The Counseling Session
1. Have a positive feeling about yourself as a supervisor. A positive self-image is crucial
for counseling.
2. Gather all pertinent facts first.
3. Summarize and review important material.
4. Stay calm; do not attempt to counsel while emotionally involved in the issue.
5. Call indirect attention to the subordinate’s mistake.
6. Listen with empathy.
7. Provide feedback.
8. Invite the subordinate to respond.
9. Think before you speak.
10. Restate the problem, using the subordinate’s words to ensure clarification.
11. Identify the policy or proper procedural response for the subordinate.
12. Set goals and objectives to facilitate remedial training.
13. Effect completeness.
14. Celebrate successes.
What You Should Do and Say
1. Allow the subordinate to determine which of his/her negative behaviors they want to
work on first.
2. Help the subordinate to establish counseling related personal goals.
3. Help the subordinate to identify logic and/or performance that is self-defeating.
4. Assist the subordinate to reach self-understanding by examining his/her detrimental
5. Help the subordinate to establish a maintenance system for the concerned behaviors
by finding alternatives.
What Not To Do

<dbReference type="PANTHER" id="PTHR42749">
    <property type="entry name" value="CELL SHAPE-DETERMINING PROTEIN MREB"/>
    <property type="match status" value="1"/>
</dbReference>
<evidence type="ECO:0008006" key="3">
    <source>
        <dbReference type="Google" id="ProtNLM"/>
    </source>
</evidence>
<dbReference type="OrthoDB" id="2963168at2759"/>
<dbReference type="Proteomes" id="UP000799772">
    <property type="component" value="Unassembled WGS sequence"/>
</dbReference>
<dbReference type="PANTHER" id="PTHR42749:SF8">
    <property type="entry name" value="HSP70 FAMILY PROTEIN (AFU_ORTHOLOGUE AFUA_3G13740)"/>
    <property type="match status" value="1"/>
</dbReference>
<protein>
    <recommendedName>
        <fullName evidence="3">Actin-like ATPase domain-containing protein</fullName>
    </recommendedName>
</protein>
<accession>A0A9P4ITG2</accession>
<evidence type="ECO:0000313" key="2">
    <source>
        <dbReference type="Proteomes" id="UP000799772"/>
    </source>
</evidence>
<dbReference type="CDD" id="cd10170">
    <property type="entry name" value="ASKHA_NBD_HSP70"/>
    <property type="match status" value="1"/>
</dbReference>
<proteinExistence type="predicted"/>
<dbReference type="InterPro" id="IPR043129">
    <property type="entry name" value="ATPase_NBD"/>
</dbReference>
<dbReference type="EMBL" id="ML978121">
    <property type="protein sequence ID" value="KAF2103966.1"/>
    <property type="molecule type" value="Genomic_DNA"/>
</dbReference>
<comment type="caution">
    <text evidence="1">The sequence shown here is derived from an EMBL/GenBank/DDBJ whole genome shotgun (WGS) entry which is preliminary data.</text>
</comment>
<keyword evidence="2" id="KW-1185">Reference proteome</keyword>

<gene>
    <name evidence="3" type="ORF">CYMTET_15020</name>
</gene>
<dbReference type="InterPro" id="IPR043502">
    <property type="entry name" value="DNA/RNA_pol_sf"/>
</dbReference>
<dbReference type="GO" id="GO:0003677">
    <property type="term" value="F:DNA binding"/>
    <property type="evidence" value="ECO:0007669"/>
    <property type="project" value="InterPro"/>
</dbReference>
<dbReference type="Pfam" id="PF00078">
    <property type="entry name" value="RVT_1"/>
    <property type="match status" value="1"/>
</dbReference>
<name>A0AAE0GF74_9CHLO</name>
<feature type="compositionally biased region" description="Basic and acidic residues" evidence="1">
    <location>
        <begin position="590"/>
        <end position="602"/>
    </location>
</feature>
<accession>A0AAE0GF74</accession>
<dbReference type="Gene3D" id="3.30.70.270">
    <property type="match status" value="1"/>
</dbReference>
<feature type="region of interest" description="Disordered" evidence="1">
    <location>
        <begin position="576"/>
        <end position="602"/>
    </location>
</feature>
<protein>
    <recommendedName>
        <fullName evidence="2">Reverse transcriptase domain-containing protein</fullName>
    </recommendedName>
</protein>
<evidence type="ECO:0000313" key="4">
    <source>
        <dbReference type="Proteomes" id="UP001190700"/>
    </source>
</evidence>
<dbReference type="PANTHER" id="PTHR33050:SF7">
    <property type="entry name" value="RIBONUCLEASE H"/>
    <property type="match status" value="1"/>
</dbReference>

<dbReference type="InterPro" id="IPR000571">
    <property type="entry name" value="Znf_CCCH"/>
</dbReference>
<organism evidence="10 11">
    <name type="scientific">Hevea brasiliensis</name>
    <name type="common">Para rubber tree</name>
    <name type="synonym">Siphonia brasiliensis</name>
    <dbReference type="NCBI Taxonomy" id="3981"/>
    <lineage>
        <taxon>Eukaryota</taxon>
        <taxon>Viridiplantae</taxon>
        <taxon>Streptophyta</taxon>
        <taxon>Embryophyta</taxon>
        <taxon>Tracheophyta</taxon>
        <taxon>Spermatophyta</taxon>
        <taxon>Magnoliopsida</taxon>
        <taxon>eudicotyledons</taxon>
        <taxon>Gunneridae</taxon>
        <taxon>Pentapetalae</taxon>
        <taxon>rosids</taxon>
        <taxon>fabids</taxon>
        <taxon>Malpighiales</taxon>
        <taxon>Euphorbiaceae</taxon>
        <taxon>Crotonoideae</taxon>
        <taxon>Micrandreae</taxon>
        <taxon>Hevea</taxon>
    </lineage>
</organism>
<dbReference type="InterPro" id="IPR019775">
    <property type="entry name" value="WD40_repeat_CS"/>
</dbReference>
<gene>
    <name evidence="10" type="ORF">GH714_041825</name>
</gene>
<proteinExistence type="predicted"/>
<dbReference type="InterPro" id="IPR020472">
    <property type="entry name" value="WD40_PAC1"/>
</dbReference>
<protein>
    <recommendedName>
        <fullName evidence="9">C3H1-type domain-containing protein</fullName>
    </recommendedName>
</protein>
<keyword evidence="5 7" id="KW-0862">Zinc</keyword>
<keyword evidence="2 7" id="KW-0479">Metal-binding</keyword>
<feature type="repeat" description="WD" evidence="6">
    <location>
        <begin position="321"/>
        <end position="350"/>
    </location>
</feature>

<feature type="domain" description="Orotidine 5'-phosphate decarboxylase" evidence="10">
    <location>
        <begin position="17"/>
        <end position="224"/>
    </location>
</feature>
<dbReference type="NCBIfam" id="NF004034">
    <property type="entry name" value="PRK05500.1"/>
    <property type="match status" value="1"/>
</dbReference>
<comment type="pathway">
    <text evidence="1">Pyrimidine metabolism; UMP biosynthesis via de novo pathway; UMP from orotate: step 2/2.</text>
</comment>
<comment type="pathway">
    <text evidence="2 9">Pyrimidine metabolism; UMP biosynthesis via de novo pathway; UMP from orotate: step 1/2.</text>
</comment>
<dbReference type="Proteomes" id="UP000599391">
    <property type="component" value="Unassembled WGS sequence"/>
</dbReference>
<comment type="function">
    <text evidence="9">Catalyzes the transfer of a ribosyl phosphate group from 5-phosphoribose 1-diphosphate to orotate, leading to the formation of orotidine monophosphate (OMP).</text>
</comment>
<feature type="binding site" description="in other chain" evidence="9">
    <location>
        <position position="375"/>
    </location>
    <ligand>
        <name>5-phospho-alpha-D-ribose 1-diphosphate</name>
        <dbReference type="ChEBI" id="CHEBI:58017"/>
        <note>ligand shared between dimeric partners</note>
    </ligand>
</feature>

1. Warn or threaten.
2. Order, command, or direct.
3. Moralize or preach.
4. Lecture or give logical arguments
Conflict Management
From time to time emergency management personnel arrive at the scene of a critical incident
and find themselves in a hostile environment. One of these phenomenon that has been pro-
pelled to the forefront for private emergency management teams is characterized as “going
postal” (violence in the workplace). Conflict management becomes a priority in the situation
when an employee is being assaulted by a spouse or a recently terminated employee returns
to work to seek revenge. To be prepared for such an event, it is essential that the emergency
response team be trained in safety skills required to “read” a potential conflict and do every-
thing possible to avoid or mitigate violence.
Response Principals
1. Never rush into anything without first obtaining information about the type of
conflict you are walking into. If need be, attempt to watch the dispute surreptitiously
prior to entering the location. Avoid attempting to deal with the situation by yourself
without a backup. Approach from a concealed position as much as possible. Stay
behind cover as much as possible. Always “think knives and guns”: be in a position
and have a plan for confronting them. Remember to always see the palms of the hands
to insure that weapons are not being held. If people secrete weapons on their bodythey
are most likely to be in the waist area. They may be hidden elsewhere; observing the
person for unnatural gait, etc.

Get Security Supervision and Management, 3rd Edition now with the O’Reilly learning platform.

O’Reilly members experience books, live events, courses curated by job role, and more from O’Reilly and nearly 200 top publishers.